Child Custody and Domestic Violence

Child Custody and Domestic Violence

For the millions of acts of domestic violence that occur annually, a clear majority of these cases involve violence between a couple who have children together. Domestic violence against a child’s parent can have a significant impact on a child’s well-being and long-term emotional health. According to the Childhood Domestic Violence Association, “5 million children witness domestic violence each year in the US with 40 million adult Americans having grew up living with domestic violence. In addition to the significant number of affected children, these children can also suffer from serious long-term social and psychological damage arising from exposure to domestic violence.

Protecting yourself and your children in the period of transition

When a parent with children escapes an abusive relationship, it is important to consider safety as the main priority. As such, it is important to find a safe location in which the abuser will not be able to find you and your children. At this time, if law enforcement has not already been alerted, it is vital to obtain an order or protection to make certain that any attempts by the abuser to contact you will be punishable under the law. Secondly, it is also important to plan to have financial support and a safe way to obtain personal belongings without contacting the abuser.

Once a stable, safe living arrangement has been established, it is important to contact a lawyer to establish a temporary legal custody and visitation arrangement. If the abuser is your spouse this may be an appropriate time to explore legal separation or divorce while discussing temporary custody and visitation. In some extreme cases, it may not be safe for the abuser to visit the children while unsupervised, in this case supervised visitation may be required to ensure the children’s safety.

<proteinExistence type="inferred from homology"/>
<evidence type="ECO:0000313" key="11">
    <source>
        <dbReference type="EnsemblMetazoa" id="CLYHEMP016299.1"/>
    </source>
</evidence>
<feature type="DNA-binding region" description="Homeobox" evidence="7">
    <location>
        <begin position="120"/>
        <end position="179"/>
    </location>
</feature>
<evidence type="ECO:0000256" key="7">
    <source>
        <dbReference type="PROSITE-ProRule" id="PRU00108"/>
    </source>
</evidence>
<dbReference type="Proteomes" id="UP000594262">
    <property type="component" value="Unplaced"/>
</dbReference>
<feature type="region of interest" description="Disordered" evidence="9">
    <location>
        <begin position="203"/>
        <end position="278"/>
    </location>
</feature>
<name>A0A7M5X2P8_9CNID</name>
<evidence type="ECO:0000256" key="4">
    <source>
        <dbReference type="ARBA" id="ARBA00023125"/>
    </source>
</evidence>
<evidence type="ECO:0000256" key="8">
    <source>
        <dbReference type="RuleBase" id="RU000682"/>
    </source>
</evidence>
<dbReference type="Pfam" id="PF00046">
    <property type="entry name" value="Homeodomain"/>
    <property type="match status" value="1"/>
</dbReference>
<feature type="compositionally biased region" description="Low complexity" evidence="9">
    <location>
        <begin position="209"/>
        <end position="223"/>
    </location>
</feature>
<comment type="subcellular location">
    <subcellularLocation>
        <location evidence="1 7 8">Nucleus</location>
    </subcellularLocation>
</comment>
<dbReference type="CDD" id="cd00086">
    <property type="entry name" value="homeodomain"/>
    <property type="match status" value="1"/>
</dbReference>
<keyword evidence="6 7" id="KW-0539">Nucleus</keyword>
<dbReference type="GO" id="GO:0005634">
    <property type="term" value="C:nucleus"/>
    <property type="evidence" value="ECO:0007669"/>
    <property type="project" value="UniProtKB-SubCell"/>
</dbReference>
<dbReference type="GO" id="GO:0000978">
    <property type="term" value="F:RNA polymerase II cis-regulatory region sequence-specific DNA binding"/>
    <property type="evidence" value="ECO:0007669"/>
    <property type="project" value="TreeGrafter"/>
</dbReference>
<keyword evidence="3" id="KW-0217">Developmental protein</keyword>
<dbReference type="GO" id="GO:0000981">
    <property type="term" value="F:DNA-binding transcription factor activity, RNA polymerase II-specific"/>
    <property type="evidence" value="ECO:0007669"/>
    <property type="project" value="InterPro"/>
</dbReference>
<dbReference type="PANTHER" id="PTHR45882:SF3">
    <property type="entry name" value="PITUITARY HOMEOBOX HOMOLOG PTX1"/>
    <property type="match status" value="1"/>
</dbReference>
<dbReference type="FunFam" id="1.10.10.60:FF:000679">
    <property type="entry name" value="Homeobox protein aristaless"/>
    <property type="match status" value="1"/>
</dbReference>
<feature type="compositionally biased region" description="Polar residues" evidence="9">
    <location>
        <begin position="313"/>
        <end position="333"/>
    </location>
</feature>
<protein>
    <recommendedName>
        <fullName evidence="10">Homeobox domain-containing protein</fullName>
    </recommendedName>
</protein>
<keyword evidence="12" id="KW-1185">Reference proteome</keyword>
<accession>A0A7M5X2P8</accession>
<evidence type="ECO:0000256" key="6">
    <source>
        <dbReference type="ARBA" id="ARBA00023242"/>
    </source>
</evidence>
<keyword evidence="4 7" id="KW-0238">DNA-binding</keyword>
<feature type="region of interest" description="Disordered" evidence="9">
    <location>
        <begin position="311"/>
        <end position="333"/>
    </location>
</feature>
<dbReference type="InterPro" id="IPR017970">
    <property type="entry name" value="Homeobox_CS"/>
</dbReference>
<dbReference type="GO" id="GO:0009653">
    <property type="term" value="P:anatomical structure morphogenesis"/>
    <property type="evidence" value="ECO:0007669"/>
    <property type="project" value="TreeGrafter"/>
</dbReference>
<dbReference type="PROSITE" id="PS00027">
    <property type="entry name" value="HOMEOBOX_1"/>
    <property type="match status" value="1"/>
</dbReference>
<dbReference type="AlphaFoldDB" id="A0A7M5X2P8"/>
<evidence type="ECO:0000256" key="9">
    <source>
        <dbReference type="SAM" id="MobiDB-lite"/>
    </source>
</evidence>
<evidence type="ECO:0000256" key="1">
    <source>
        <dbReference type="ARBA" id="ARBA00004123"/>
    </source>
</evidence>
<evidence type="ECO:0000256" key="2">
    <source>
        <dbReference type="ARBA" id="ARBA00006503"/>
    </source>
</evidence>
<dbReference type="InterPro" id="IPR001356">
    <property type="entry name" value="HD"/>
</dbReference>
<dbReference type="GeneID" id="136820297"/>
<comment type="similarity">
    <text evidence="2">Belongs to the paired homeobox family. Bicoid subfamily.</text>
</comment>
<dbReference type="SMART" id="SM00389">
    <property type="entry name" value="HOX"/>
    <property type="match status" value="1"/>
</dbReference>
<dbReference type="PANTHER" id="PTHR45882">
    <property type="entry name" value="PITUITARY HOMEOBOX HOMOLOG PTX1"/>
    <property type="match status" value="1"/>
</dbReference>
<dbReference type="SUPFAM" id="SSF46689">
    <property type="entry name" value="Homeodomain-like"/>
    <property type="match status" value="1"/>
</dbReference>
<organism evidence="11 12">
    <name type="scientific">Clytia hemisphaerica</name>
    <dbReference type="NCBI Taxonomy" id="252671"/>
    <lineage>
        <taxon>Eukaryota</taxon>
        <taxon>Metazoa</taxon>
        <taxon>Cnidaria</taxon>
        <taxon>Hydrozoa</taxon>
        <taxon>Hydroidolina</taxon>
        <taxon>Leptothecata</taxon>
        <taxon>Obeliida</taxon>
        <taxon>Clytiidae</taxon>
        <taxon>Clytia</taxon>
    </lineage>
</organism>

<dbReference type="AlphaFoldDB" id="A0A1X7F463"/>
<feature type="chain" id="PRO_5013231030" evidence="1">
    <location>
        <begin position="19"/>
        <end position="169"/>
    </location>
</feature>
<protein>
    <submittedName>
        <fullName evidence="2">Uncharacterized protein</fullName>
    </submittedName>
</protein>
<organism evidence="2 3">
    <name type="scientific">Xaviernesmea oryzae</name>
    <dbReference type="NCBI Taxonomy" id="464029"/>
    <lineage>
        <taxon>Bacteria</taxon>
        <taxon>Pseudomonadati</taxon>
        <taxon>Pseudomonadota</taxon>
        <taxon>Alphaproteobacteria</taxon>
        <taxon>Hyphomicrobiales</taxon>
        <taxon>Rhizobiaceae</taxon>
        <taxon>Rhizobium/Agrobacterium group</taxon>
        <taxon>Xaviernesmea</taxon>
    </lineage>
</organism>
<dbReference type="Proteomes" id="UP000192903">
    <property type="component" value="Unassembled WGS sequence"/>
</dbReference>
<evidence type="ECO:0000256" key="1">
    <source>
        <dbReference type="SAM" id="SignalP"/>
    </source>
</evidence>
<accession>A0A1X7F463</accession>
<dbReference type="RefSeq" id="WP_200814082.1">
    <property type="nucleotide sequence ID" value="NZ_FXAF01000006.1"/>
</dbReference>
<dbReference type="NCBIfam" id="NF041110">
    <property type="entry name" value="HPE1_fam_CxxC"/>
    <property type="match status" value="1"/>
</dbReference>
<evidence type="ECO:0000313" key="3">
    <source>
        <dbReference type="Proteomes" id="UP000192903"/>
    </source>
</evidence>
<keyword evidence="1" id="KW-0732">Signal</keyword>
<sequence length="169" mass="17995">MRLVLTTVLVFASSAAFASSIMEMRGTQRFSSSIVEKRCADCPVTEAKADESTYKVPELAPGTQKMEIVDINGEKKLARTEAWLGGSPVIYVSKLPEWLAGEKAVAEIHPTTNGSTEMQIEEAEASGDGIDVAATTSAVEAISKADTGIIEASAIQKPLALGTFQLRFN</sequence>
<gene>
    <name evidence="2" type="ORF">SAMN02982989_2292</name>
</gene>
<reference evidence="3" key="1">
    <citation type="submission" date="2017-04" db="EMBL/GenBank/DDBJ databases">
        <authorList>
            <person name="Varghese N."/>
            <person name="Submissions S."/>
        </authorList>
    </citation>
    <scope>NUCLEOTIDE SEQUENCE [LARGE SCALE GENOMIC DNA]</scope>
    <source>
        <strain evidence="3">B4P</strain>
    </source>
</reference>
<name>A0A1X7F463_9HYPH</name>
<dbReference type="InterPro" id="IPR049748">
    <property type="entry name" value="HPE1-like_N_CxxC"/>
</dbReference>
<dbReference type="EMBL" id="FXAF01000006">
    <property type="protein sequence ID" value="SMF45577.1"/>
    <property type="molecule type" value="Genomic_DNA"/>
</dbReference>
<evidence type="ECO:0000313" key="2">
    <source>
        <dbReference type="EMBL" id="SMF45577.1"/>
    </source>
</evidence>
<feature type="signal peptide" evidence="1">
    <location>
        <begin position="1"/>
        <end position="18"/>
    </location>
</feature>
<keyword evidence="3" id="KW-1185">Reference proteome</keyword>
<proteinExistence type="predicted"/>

How domestic violence impacts child custody

Allegations or convictions of domestic violence against a spouse or partner which you have a biological child with can significantly alter the outcome of a child custody arrangement or a child custody ruling in pending litigation. All States, the District of Columbia, American Samoa, Guam, the Northern Mariana Islands, Puerto Rico, and the U.S. Virgin Islands have statutes requiring that the child’s best interests be considered whenever specified types of decisions are made regarding a child’s custody.

Although there is no standard definition of “best interests of the child,” the term generally refers to the deliberation that courts undertake when deciding what type of services, actions, and orders will best serve a child as well as who is best suited to take care of a child. “Best interests” determinations are generally made by considering several factors related to the child’s circumstances and the parent or caregiver’s circumstances. These can include the capacity to parent and the child’s safety and well-being as the paramount concern.

Domestic violence charges can be used against abuser in child custody cases

Domestic violence committed between a couple who have children together can cause child custody previously ordered to be subject to be modified and can be used as evidence that weighs against an abuser’s fitness to retain custody of a child.  An allegation or conviction of domestic violence on its own is not sufficient to alter a custody arrangement or decision in a pending case, however it can play a significant role in a court’s determination that a parent is fit to exercise custody over a child.

If you are a victim of domestic violence, it is important to hire a lawyer experienced in representing victims of domestic violence. A skilled domestic violence attorney can help, explain the what rights you may have and how to best protect yourself from an abusive partner or family member.

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